Wednesday, November 24, 2010

My 10 Favourite Things About Peter Bogdanovich's Targets

**Spoilers ahead for those who worry about such things**

1) This film helped to make Boris Karloff, playing a not-so-thinly veiled version of himself named Byron Orlok, even cooler than he already was, which was a major feat since he was already one of the coolest people in show business.  I mean c'mon, this is Boris Fucking Karloff.

2) The police vehicle rushing in at the end of the spectacular freeway shooting sequence was an actual police vehicle coming to investigate the illegal film crew shooting a movie where no one is allowed to shoot movies.  Bogdanovich had Laszlo Kovacs shoot the oncoming police vehicle before the director, his D.P. and the rest of the crew headed for the hills so as not to get arrested.

3) Peter Bogdanovich, also playing a not-so-thinly veiled version of himself, shushing Karloff as they watch a scene from Howard Hawks' The Criminal Code, featuring Karloff himself in what the actor (both in the movie as Orlok and in real life as Karloff) calls his first important role.

4) Sam Fuller did a major rewrite of Bogdanovich's script - in one night, while Bogdanovich watched - but refused to take screen credit or a paycheck for it because that would take away from the young filmmaker, who was just starting out.  Bogdanovich states in the commentary, that this is just the kind of guy Sam Fuller was, and then went on to give tribute to his friend and mentor by naming his character Sammy Michaels after Samuel Michael Fuller.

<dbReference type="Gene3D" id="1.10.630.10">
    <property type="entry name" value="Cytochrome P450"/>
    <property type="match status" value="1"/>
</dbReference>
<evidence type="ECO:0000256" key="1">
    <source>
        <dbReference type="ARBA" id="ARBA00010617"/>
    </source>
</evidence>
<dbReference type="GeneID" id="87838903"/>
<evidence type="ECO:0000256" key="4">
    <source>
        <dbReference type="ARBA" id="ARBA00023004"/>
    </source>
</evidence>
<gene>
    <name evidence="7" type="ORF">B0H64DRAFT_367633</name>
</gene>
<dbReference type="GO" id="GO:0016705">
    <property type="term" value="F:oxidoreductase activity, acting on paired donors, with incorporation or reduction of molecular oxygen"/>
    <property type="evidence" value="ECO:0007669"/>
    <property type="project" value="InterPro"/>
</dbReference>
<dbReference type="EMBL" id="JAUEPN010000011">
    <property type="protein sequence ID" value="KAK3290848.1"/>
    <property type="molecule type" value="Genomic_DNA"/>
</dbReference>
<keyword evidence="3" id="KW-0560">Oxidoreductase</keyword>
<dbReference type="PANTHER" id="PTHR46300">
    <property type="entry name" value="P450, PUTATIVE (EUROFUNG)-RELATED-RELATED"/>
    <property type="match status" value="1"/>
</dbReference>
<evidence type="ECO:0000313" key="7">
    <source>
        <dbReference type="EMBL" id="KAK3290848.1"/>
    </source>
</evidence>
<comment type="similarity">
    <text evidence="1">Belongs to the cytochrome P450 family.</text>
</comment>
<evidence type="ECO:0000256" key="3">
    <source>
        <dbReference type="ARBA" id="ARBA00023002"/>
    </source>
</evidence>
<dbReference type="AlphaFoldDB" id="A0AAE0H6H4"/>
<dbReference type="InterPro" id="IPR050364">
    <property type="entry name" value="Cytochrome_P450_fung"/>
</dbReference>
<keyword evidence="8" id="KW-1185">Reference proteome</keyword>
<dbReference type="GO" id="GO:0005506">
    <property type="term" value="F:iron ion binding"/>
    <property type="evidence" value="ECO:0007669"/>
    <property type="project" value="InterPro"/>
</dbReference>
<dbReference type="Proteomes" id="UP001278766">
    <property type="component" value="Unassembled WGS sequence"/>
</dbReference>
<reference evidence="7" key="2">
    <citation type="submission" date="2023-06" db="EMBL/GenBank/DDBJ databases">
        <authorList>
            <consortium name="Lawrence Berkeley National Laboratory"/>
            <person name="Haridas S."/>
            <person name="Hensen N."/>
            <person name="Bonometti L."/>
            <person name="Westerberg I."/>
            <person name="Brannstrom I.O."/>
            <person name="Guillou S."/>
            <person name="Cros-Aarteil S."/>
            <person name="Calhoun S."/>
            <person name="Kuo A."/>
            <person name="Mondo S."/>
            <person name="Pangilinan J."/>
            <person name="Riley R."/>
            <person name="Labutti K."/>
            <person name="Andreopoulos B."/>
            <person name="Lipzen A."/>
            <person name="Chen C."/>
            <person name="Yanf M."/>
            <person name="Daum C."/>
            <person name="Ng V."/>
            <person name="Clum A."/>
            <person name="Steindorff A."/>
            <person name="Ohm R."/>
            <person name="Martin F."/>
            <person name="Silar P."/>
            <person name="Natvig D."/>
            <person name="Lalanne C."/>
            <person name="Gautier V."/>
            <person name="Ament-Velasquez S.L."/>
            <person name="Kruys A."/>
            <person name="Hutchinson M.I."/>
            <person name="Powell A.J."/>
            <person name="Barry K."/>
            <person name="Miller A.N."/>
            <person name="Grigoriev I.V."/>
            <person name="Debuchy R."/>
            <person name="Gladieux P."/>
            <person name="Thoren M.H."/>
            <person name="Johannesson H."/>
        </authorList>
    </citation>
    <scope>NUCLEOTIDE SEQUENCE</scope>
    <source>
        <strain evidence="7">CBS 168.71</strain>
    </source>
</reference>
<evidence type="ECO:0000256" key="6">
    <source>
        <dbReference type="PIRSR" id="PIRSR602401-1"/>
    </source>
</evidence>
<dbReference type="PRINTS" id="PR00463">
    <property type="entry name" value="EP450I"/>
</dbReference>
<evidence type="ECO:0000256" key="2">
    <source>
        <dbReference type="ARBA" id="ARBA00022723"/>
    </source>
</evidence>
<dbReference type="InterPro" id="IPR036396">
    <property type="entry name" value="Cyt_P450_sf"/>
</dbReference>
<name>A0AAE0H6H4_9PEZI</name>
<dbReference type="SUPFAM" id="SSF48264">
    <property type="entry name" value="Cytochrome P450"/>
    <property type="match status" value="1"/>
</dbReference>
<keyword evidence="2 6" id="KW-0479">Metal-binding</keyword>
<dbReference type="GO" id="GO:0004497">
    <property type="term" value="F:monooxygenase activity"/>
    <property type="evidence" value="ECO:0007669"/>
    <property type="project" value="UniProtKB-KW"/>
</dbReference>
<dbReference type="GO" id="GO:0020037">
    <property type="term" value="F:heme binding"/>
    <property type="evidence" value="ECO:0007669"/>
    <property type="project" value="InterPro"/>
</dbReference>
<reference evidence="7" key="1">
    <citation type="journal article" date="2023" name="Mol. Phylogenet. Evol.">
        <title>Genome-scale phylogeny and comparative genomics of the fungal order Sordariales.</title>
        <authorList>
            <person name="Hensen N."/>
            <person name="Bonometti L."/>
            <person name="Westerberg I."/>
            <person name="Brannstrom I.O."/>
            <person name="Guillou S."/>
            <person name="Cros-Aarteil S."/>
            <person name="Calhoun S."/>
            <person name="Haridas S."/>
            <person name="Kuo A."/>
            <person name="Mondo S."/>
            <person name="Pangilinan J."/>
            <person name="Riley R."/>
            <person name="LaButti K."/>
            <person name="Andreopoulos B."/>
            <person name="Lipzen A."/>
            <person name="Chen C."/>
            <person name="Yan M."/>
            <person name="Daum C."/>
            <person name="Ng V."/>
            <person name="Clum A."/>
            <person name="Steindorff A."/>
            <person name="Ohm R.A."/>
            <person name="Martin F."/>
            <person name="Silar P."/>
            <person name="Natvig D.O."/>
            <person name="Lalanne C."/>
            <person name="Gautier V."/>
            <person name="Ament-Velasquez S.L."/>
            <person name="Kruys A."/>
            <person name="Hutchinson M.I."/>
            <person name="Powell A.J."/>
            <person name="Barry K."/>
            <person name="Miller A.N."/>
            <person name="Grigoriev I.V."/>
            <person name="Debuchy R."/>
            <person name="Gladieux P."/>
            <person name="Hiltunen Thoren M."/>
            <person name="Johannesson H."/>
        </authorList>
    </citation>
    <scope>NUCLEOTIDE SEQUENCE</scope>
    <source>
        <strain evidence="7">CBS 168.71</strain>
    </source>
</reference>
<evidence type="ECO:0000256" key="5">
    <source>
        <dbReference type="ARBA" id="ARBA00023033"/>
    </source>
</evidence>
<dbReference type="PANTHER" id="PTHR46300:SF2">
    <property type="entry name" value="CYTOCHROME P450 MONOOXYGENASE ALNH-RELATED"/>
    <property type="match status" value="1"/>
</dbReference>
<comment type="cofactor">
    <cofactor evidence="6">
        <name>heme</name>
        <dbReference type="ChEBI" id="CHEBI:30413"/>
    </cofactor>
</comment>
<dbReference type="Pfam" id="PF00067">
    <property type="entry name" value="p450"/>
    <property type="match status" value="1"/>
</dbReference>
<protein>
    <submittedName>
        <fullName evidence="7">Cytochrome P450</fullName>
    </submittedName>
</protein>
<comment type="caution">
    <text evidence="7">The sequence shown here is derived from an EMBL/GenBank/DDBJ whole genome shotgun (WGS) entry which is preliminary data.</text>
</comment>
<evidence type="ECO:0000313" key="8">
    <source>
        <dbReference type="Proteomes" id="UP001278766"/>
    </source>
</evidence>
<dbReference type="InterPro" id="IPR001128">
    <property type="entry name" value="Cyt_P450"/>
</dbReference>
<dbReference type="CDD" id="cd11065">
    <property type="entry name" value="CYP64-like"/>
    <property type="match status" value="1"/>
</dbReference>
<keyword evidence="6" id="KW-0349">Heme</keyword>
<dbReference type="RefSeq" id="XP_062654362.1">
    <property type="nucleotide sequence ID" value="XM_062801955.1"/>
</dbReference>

5) The dazzling montage sequence when Tim O'Kelly's Bobby Thompson shoots and kills his wife (the Hitchcockian ubiquitous blonde in her blue bathrobe) and then offs his mother and the "wrong place, wrong time" delivery boy - and the follow-up long shot/tracking shot of the Bobby's post-spree clean-up that turns into a directorial P.O.V. shot that eventually ends on Bobby's death note, in red (Sam Fuller's idea we are told).

6) Boris Karloff, as creepy as creepy can be, telling a scary story for the camera that really has no bearing on anything else in the movie - a scene that was added because Bogdanovich loved Karloff's narration in the then recently released How The Grinch Stole Christmas.

7) Bogdanovich's casting of the actual projectionist (incidentally named Byron) at the drive-in where they shot the finale to play the projectionist at the drive-in where they shot the finale (it seems as if everybody is playing essentially themselves in this movie), and his showing of the inner workings of the projection room from the threading of the film to the now outdated, but still quite quaint little bell that precipitates the change-over.  Of course our intrepid projectionist gets shot and killed by the sniper, but you can't have everything.

8) Mike Farrell (B.J. Hunnicut of M*A*S*H) fatefully crawling toward the nearest car and futilely grasping for the door handle after being shot in the drive-in phone booth.

9) Bogdanovich proudly boasting on the commentary track that, as far as he can recall (and this is a guy with an encyclopedic mind when it comes to film history) he is the only man to ever share a bed on film, albeit platonically, with Boris Karloff.

10) Karloff putting the smack down on Bobby after his drive-in killing spree and reducing the sniper to a whimpering child-like creature cowering in the corner and the way Karloff is coming at him from one side while the Karloff on the drive-in screen is coming at him from the other.

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